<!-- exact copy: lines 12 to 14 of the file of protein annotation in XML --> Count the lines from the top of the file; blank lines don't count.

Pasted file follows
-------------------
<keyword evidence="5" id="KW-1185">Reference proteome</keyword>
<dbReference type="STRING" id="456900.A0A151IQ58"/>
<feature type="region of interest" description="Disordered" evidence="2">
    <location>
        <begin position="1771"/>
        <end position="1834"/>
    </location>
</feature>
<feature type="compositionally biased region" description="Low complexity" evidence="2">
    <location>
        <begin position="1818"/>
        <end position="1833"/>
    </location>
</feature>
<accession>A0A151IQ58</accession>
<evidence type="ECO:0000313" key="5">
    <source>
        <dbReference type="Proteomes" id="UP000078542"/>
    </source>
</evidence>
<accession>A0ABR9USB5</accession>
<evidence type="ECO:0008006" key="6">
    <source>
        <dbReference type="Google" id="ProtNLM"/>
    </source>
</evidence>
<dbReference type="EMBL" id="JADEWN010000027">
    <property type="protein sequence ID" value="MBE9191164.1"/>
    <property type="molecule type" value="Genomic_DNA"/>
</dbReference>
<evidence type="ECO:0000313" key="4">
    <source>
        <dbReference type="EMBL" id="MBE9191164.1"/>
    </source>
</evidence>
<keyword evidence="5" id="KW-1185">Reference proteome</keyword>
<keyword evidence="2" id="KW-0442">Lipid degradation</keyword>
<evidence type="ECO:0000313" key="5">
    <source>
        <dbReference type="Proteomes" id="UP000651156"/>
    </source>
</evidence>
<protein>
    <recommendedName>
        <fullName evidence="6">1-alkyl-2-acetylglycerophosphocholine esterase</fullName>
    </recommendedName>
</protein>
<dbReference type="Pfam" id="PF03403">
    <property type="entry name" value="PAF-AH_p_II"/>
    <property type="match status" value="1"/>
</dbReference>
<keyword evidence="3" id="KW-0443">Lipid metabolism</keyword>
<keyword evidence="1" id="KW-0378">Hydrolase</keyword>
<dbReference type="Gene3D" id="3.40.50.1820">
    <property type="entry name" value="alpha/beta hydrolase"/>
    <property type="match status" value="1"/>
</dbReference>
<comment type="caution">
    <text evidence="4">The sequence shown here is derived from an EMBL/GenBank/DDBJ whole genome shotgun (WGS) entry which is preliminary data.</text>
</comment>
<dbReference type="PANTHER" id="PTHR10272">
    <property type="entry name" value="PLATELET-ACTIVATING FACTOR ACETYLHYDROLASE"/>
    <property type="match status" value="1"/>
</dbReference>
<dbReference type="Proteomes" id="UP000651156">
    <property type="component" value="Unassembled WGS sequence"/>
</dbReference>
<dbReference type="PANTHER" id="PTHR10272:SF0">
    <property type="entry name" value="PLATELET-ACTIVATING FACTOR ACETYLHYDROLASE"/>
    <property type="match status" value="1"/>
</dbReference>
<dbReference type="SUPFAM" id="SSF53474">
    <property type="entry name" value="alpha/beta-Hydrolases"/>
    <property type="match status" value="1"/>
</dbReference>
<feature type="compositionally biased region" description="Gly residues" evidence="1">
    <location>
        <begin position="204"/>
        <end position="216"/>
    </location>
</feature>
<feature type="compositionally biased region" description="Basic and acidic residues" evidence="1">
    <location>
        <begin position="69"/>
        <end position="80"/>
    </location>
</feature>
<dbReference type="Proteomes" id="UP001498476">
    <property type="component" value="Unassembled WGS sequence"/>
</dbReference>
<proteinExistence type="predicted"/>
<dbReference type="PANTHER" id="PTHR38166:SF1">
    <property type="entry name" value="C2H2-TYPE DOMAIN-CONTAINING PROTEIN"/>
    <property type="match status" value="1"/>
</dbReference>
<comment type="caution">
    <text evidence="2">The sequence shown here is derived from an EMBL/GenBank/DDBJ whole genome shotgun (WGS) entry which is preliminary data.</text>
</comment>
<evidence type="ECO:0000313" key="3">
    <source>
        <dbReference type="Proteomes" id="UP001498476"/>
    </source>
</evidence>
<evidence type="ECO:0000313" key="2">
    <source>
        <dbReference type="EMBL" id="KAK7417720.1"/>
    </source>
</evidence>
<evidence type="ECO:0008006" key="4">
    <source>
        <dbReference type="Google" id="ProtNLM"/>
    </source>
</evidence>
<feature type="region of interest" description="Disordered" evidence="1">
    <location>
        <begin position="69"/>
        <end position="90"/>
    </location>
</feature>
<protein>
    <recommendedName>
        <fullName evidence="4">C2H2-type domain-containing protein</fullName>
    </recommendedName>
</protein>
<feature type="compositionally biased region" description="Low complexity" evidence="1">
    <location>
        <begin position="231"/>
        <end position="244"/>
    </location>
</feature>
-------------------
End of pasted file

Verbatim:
        <end position="1833"/>
    </location>
</feature>